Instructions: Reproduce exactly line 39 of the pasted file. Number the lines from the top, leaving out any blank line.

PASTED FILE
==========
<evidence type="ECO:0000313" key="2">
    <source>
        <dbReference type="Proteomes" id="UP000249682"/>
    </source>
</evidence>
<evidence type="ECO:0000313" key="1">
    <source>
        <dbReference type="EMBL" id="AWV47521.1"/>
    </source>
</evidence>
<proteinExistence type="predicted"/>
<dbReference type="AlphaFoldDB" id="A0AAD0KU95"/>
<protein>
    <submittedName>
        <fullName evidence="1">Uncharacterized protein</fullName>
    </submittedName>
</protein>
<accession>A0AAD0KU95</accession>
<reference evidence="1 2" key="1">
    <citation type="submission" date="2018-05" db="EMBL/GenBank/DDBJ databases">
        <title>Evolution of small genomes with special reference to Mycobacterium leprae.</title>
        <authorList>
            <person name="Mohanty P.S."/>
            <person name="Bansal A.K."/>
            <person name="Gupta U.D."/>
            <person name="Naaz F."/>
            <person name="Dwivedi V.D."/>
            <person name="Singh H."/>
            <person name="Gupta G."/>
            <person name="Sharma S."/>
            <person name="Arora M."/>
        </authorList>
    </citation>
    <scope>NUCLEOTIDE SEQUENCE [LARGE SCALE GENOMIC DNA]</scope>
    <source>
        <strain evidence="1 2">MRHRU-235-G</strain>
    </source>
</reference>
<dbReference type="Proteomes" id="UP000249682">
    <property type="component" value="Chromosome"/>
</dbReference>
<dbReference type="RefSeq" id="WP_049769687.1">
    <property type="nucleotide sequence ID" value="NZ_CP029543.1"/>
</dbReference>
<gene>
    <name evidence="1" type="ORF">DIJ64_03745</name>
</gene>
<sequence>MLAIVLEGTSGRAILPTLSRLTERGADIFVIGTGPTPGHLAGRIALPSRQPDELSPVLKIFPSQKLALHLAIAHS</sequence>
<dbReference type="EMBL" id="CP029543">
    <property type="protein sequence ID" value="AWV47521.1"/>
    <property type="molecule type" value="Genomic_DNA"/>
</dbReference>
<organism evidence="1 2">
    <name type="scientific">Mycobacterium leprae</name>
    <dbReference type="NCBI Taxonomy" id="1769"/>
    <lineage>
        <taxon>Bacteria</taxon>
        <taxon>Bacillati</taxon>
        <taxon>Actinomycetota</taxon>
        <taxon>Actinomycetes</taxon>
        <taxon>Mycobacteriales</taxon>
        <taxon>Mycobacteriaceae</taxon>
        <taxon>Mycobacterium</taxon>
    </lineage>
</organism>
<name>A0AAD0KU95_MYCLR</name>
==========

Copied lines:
<dbReference type="Proteomes" id="UP000249682">